I thought they were hilarious, but I didn’t realize until this weekend how much it was needed. There are children that are afraid of grass? Are there kids who will never get the pleasure of catching fireflies because they are afraid to go outside or – worse – they just don’t exist anymore? Is there a whole generation who have never had their breath taken away by the view from a mountaintop or the cold snap of a mountain stream? Will nature become the thing that is written about in history books but no longer exists for people to experience? The problem with nature is it needs space and room to breathe. You can’t just cram it into a city plan.

I am grateful to the National Park Service, our national forests, our trail organizations that maintain our national trails and the states that maintain state parks. If this land wasn’t already snatched up and set aside, I’m afraid we’d have nothing. The scary thing is that I feel like it happened while I wasn’t looking. I played outdoors as a child and lived in the country. Then I got busy with life and spent only intermittent time in nature on vacations and holidays. Now as I’m learning to love it and the stress-relieving benefits that it offers, I’m realizing how little space is left to enjoy.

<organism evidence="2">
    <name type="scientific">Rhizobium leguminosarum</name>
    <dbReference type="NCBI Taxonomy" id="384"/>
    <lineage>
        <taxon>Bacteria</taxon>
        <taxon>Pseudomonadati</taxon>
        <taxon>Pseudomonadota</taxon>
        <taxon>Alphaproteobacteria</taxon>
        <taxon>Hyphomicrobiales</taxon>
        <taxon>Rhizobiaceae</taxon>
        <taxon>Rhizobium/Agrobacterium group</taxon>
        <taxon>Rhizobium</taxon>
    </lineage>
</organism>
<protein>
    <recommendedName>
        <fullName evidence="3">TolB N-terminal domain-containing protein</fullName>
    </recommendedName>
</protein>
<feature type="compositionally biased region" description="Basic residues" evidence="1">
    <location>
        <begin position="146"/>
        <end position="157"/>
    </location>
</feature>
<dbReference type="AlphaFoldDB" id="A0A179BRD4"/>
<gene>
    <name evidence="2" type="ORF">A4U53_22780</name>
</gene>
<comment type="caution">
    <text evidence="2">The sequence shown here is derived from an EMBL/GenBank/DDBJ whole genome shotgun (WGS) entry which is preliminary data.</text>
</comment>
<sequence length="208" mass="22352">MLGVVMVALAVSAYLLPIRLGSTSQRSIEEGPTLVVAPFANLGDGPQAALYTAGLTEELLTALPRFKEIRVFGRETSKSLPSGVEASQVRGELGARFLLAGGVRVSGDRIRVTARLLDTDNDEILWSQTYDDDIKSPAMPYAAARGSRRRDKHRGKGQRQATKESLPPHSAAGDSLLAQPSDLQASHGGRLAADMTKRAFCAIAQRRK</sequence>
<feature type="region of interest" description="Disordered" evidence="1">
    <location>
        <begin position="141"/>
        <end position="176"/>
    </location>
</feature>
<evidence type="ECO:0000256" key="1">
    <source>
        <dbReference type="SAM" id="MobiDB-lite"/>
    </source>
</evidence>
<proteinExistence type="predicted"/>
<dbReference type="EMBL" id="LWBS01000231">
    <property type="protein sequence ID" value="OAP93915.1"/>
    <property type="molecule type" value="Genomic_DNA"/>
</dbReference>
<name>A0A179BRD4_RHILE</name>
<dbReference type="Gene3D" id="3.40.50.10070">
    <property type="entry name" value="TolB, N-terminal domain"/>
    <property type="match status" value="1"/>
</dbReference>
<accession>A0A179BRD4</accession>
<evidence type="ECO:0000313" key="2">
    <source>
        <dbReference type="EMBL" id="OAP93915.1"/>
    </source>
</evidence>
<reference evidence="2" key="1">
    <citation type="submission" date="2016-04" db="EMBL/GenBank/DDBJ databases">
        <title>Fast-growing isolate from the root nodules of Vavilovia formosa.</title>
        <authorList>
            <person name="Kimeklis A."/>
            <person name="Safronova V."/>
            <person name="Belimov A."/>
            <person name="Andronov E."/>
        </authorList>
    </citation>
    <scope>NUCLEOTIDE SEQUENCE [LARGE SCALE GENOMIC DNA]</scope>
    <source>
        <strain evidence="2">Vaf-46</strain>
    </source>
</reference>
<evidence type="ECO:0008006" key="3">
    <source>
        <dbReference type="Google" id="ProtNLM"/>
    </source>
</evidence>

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As I read Undaunted Courage, I’m getting a glimpse of what this country once was, and it’s horrifyingly scary how quickly it has changed. If we don’t have kids that feel the same passionate need for nature, what is to become of this earth? What is to become of the animals to whom God gave us stewardship? What is to become of the water we drink and the air that we breathe? We can’t manufacture that stuff. When it’s gone, polluted or unusable, humans are toast. And we have no one to blame but ourselves. I don’t know that I have any answers, but I think the first step might be to encourage people to get outside. For if we don’t know what there is to save, why would we ever have a desire to save it?